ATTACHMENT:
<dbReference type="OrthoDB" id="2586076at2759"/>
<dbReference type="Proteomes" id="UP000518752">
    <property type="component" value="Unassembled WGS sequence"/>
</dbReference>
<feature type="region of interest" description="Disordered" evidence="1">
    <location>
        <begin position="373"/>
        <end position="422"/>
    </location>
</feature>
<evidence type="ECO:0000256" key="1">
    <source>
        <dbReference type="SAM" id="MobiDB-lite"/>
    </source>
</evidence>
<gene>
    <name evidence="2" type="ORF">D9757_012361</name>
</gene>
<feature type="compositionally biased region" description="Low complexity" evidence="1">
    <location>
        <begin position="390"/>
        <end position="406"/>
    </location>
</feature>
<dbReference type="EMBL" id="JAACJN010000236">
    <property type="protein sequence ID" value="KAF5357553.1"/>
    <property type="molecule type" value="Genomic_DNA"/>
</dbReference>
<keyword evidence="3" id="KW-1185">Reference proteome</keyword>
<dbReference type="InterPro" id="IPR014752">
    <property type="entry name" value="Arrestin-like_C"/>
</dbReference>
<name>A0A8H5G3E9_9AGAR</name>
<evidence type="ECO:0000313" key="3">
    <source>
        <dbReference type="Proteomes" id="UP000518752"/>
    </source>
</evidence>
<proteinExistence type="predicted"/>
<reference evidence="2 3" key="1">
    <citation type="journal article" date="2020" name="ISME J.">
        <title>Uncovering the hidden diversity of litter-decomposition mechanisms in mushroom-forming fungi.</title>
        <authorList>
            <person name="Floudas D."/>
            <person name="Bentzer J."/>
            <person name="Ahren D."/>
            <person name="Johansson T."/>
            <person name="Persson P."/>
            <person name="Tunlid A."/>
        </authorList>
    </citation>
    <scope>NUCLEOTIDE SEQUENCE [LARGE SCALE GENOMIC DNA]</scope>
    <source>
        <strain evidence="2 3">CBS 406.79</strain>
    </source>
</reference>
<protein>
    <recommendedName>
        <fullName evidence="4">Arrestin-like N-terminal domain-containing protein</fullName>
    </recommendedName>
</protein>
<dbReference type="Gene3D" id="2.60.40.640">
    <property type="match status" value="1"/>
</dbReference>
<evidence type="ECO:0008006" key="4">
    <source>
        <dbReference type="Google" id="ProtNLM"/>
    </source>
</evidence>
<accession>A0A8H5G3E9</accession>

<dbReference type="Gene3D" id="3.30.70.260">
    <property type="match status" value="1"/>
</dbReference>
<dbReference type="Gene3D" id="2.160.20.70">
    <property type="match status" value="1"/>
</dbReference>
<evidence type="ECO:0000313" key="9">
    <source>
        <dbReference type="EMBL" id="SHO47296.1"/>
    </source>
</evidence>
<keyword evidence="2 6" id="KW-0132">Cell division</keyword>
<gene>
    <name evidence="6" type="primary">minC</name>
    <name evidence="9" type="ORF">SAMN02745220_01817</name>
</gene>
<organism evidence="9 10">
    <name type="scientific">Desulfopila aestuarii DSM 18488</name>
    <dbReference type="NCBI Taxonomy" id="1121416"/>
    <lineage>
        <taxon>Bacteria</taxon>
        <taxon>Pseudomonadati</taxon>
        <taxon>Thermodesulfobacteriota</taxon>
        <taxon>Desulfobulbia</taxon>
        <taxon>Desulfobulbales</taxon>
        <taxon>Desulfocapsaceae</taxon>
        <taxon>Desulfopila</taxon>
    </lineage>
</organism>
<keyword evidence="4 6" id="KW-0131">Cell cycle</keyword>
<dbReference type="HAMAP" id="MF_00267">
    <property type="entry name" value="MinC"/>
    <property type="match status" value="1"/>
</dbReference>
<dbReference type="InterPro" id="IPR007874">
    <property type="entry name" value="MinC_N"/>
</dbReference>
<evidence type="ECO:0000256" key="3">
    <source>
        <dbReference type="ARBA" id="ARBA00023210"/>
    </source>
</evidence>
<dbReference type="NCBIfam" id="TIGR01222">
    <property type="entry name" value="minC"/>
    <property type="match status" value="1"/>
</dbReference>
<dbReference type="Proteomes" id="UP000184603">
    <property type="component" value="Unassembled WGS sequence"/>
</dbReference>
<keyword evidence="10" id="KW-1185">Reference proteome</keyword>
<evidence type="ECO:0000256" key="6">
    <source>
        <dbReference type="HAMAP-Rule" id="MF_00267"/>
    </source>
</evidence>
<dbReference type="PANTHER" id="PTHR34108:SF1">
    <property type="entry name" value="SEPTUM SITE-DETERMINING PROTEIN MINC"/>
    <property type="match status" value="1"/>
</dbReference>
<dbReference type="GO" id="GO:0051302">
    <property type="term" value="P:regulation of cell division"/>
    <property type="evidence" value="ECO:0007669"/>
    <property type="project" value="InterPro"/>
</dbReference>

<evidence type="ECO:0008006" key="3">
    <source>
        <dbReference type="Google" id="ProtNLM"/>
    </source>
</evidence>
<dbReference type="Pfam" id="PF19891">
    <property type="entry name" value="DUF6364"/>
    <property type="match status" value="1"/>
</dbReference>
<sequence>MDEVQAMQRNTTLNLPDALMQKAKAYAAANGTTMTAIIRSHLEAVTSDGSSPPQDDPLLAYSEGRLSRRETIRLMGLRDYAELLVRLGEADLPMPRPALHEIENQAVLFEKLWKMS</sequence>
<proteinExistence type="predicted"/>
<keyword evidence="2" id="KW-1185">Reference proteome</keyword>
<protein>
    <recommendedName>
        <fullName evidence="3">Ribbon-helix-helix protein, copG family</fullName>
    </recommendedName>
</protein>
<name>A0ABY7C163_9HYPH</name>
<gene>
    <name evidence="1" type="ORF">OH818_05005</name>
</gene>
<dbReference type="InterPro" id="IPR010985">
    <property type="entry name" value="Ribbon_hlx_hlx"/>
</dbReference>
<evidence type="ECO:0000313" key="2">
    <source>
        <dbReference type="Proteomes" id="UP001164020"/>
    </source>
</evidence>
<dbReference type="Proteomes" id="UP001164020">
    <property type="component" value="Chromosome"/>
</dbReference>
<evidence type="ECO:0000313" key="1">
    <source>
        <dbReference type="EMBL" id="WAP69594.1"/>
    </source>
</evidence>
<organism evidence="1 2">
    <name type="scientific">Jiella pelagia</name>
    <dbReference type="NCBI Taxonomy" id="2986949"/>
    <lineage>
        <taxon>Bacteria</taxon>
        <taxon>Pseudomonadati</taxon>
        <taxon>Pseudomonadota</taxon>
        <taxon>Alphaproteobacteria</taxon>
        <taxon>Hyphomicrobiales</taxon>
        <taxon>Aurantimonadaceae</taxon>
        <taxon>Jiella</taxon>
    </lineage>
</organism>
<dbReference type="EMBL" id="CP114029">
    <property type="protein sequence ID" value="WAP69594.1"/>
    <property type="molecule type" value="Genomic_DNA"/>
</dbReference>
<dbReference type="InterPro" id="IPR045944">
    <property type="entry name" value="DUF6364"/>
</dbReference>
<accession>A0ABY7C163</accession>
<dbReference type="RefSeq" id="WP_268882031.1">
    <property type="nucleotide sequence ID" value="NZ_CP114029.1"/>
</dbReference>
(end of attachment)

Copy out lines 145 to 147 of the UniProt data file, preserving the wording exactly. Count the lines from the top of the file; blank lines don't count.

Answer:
<proteinExistence type="predicted"/>
<keyword evidence="2" id="KW-1185">Reference proteome</keyword>
<protein>